The term “job creator” has been, perhaps, overused by our elected officials to convince the electorate that such alchemy exists and that these candidates for elected office know the secret formula to make it so. I say I am a job creator, therefore I am.
Let me say that with conviction. I am a job creator. Thousands and thousands of jobs are created by me and my screenwriting colleagues – every single year without fail. Thousands. And it does not require a vote of Congress, or a filibuster, or a threat of government shutdown, or actually living up to and delivering on a campaign promise made in the heat of passion in order to get votes.
I write about pirates and have been very successful at it. At the invitation of the Creative Rights Caucus, I’m on Capitol Hill this week to talk about how writing about pirates can lead to job creation – in contrast to pirate site operators, who profit from stolen creative works and eliminate jobs.
How the hell did I become a job creator? I am just a highly paid typist who is full of himself and can’t hold a coherent thought for more than ten seconds. Maybe I should run for office.
The late great Frank Pierson who wrote such brilliant screenplays as “Cool Hand Luke” and “Dog Day Afternoon” explained this alchemy to me over a couple of single malts at the Hole in the Wall bar at Sundance in 1994. I was in the process of having two of my scripts made by two of the most legendary directors of all time and I was not handling it well.
Frank said in that distinct shrill drill sergeant voice of his; “When you’re in the dumps at the end of your rope ready to throw yourself off a cliff because you’re convinced no one gives a shit about your stories, just remember that no director, including those two legends, no actor, no cinematographer, no set designer, costume designer, sound mixer, no SFX guys, no editor, no caterer, no driver, nobody, nobody has a job until you type “THE END”.
Now, that bit of wisdom has gotten me through some dark times and difficult projects. I thought Frank was just giving me a tool to raise my self-esteem. To make me feel good about my work. At the time, it did not hit me that he was telling the truth.
When a writer types THE END, it is the beginning of a process that involves hundreds of jobs and services before the script even reaches the actual production stage. Staff at the Producer’s office, Studio execs and Story execs and their staff who are employed to read, develop, finance and produce your script get to keep their jobs because of writers. Agents, Managers, Lawyers who negotiate the writer deals, all have jobs in part because of writers. Once the script goes into the production stage, the amount of jobs required to produce a film grows exponentially; crews of 100-400 and more become necessary; local vendors and merchants in the location where my script is being filmed benefit and are able to boost employment. Hotels, car rental agencies, airlines, local restaurants, stores, shops, all benefit enormously by my typing THE END.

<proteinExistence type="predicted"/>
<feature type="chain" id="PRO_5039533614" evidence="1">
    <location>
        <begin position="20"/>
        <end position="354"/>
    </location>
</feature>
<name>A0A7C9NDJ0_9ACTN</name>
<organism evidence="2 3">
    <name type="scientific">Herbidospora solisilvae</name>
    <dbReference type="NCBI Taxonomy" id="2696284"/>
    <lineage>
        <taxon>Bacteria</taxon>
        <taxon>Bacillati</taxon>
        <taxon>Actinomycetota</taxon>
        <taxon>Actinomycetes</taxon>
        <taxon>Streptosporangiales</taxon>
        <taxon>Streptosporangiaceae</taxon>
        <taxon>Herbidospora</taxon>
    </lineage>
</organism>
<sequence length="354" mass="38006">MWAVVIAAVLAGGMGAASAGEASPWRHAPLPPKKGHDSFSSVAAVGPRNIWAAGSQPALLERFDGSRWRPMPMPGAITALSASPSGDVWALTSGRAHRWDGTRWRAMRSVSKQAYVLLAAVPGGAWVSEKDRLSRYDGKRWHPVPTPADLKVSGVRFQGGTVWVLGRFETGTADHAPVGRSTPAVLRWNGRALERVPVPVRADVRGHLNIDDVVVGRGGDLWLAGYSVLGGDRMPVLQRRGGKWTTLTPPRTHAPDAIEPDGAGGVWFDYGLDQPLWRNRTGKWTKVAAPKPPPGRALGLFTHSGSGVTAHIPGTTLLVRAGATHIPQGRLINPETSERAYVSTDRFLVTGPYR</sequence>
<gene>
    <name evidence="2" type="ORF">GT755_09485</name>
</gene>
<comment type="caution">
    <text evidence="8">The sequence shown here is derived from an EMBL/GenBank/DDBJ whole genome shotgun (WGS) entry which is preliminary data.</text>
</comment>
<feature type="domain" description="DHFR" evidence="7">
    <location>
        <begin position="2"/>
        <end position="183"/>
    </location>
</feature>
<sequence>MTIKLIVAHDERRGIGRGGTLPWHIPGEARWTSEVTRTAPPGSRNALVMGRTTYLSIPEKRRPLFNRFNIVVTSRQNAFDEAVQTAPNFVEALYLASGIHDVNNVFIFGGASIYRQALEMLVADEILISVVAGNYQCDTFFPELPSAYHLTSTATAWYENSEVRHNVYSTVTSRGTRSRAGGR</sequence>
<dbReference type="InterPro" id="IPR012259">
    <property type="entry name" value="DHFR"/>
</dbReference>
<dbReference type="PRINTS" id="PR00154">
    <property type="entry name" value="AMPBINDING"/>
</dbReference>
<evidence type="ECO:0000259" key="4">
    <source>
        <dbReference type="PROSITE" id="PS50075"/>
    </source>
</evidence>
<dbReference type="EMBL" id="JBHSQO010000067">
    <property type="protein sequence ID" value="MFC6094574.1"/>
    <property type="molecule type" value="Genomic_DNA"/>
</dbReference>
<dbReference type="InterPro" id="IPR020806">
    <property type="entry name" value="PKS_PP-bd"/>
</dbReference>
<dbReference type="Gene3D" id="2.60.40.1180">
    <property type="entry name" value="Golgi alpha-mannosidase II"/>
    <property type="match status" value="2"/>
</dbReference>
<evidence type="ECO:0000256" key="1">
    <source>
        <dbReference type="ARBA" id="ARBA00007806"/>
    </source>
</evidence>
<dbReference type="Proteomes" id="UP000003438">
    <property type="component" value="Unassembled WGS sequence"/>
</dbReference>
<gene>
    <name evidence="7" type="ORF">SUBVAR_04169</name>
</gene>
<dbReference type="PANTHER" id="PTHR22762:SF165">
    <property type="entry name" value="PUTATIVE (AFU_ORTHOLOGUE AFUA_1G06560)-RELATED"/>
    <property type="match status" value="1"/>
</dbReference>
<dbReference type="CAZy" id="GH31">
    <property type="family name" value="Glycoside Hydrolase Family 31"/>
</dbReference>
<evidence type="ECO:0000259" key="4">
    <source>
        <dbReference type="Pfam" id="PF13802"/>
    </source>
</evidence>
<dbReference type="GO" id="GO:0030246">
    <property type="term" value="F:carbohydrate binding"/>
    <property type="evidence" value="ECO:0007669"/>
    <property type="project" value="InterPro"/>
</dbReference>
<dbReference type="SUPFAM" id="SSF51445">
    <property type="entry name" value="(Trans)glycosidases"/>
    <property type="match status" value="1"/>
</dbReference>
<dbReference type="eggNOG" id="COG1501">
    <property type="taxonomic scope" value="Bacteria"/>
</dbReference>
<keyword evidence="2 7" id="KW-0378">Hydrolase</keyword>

My two screenplays of Hook and Bram Stoker’s Dracula, occupied every soundstage at Sony Studios and Culver Studios, employed hundreds of crew and crafts persons, hundreds of extras and lots of pirates, lost boys, vampires, and one faerie for two years non-stop. Over the past 20 years, both films have generated $500 million in revenues to the studio, which translates into a billion dollars in worldwide revenues. And it all started with this writer and a cursed imagination finding a way to type THE END.
And I have further proof; the proudest I have ever been of any credit I have ever received is the very last credit on the screen of my last film, Epic, for 20th Century Fox, which I first wrote in 1999 with noted children’s author, William Joyce.
The credit reads: “The making and authorized distribution of this film supported more than 12,000 jobs and involved over one million work hours.”
Fox is to be congratulated and praised for having the vision to include this end credit on each of their films.
I was overwhelmed seeing this credit for the first time. Frank Pierson was right. We are job creators. And we should be protected from piracy so we can keep creating these thousands of jobs by writing our stories.
Every pirated download steals royalties and residuals directly from me – and many others who make a living in creative industries. Just like having your bank account hacked, or your credit card stolen, or you pension plan co-opted, or your social security checks compromised.
These pirate sites are profitable because major advertisers and credit card companies pump millions of dollars into pirate coffers.
Like I said, I write about pirates and have been very successful at it. Pirates offered freedom to slaves 150 years before the emancipation proclamation. Pirates had a code of honor they followed diligently. We have no code, or laws, or protections among these new pirates that are supported by name brand companies.
At least the pirates in my stories were honorable thieves and gentlemen of fortune.
My name is James V. Hart. I am a screenwriter and job creator. And I am announcing my candidacy for President of the United States.
Hart is a noted screenwriter.